This is Timber. He is stuck in my bathroom. Not stuck as in: we can't open the door - nope we just can't get him up to the barn. It's a long story...
Timber was born the first week of May and his shepherdess was not sure he was getting enough milk from his mom. The shepherdess was leaving town and so little Timber became a "bottle baby" and the shepherd took over the feedings. That's where I came in. The shepherdess let me know that she had a Shetland/Rambouillet cross bottle baby for me if I wanted to take him. Uh, do I want a baby lamb...let me see now... cute , soft cuddly bottle baby tap, tap, tapping around my bathroom and kitchen in tiny diapers....what do you think I said?
So, you know. He was in the bathroom being bottle fed, and cuddled a lot. He was doing great. Then summer hit and we ( ok, not me but he) decided that we could weather the heat with no AC. We think little Tim couldn't handle the sudden change because he became ill. Very ill. Scary ill. Time to call the vet in a blind panic. We did antibiotics, probiotics and vitamin shots. I can't even remember what all we did. It took weeks to get little Tim back on track and we still don't know exactly what happened.
But Timber got better, started growing and spending time outside. He was eating all of the blossoms off of the plants in the vegetable garden, so we were anxious to get him out of the back yard and up to the barn.
We were starting the transition up to the barn, being VERY CAREFUL to not have him up there in the heat of the day. We made a little pen for him so the other sheep and goats couldn't beat him up. We made arrangements to get two little 16 week old black shetland wethers so Timber would have babies his size making the transition at the same time.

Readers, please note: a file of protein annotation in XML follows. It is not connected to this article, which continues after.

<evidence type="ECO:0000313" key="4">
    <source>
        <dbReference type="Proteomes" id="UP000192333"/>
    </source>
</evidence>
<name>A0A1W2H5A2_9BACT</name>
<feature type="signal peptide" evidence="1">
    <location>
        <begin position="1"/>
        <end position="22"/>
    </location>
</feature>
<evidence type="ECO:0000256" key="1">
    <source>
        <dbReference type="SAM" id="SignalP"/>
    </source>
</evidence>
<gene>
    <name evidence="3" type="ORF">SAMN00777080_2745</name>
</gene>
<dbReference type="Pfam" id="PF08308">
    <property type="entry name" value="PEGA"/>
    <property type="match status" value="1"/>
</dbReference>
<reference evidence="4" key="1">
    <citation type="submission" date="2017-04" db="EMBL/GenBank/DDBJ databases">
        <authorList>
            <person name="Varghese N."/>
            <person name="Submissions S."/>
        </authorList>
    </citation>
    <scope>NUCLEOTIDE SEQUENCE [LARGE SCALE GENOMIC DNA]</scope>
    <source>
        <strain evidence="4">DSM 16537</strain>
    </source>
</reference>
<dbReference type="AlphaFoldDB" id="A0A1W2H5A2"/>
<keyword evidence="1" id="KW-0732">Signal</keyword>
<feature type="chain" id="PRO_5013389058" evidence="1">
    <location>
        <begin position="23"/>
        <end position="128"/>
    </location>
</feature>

Then he came up lame, and sick, with a fever... back to the vet. (Now this shepherdess is totally freaking out and wondering what the heck I was doing wrong!) Turns out that with anitbiotics the fever went away but the limp got worse. Back to the vet and insist on xrays. Timber had a broken toe on his left front leg. Yep, Lambs have toes! Who knew?
I am going to skip the scary part where the vet talked about sending Timber to the University for surgery to the tune of THOUSANDS of dollars, and maybe not being able to do anything at all for him. I am also going to skip the part about how we ( the vet, me, a bunch of vet techs) spent a whole afternoon trying to glue a "block" to his foot so he could walk without putting pressure on his toe. Nothing worked and I took my limping lambie pie home.
The next day my absolutely brilliant friend, Lisa, got in touch with her farrier and together they hatched a plan to glue the "block" to Timber's foot. The next Saturday I met Lisa and her farrier at the barn and presto whammo - the block was glued with some magic brown stuff and it is stuck tight! After a few days of practice little Tim is tap, tap, tapping around my house again in a "belly band" because believe me, you might be able to get lipstick on a pig, but you sure can't get diapers on a lamb his size!
So that is why there is a Lamb stuck in my bathroom until: the toe heals, the vet can splint the opposite leg,* and the weather is a little less brutal so he can move to the barn. Where the two adorable black and silver shetland cutie pie sheepie boys are settling in nicely.
Whew! See? It was a long story.
I have LOTS more to tell you, but it can wait till tomorrow.
*Timber's opposite leg is growing crooked because of all of the pressure on it so he has Angular Limb Disorder in that leg now.